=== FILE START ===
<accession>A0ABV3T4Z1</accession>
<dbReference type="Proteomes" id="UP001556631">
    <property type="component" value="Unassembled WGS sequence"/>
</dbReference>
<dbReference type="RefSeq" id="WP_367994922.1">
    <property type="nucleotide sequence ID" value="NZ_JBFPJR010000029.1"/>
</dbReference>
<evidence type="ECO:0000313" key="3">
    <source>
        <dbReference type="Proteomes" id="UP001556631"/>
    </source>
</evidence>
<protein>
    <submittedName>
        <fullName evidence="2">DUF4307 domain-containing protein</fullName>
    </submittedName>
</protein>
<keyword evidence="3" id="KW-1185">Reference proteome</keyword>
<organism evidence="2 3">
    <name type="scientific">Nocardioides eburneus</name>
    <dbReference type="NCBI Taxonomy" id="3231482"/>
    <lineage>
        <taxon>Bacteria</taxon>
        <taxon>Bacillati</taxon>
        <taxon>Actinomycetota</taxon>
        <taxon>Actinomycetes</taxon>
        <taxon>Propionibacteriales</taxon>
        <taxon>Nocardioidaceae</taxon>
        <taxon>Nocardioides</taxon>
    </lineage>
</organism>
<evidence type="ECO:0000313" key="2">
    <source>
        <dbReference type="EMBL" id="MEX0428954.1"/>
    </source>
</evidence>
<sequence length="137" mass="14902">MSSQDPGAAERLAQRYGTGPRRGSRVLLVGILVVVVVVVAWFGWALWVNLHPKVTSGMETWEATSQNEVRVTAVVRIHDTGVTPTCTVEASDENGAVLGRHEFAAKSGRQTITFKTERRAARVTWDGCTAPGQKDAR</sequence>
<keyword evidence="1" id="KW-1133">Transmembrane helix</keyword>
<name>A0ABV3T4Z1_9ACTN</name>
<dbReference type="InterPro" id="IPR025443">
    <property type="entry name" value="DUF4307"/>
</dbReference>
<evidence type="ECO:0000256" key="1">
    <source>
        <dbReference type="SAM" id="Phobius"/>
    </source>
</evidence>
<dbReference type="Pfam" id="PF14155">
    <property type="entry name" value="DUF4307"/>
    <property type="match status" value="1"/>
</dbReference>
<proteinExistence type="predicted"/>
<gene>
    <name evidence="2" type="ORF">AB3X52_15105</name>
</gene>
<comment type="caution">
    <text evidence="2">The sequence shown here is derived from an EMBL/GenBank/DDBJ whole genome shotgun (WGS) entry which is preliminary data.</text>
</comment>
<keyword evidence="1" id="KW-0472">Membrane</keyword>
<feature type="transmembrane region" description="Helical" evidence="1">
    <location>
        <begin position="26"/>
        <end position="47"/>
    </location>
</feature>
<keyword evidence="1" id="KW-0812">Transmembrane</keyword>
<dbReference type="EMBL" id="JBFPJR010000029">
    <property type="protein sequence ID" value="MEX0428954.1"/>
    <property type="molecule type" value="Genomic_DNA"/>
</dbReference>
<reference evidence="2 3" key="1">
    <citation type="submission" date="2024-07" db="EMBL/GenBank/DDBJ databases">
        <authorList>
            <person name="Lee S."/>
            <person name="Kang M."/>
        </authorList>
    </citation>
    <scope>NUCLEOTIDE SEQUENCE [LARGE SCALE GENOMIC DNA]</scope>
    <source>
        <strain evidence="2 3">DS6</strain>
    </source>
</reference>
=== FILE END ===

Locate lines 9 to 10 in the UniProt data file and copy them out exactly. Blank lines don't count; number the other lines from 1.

    <source>
        <dbReference type="Proteomes" id="UP001556631"/>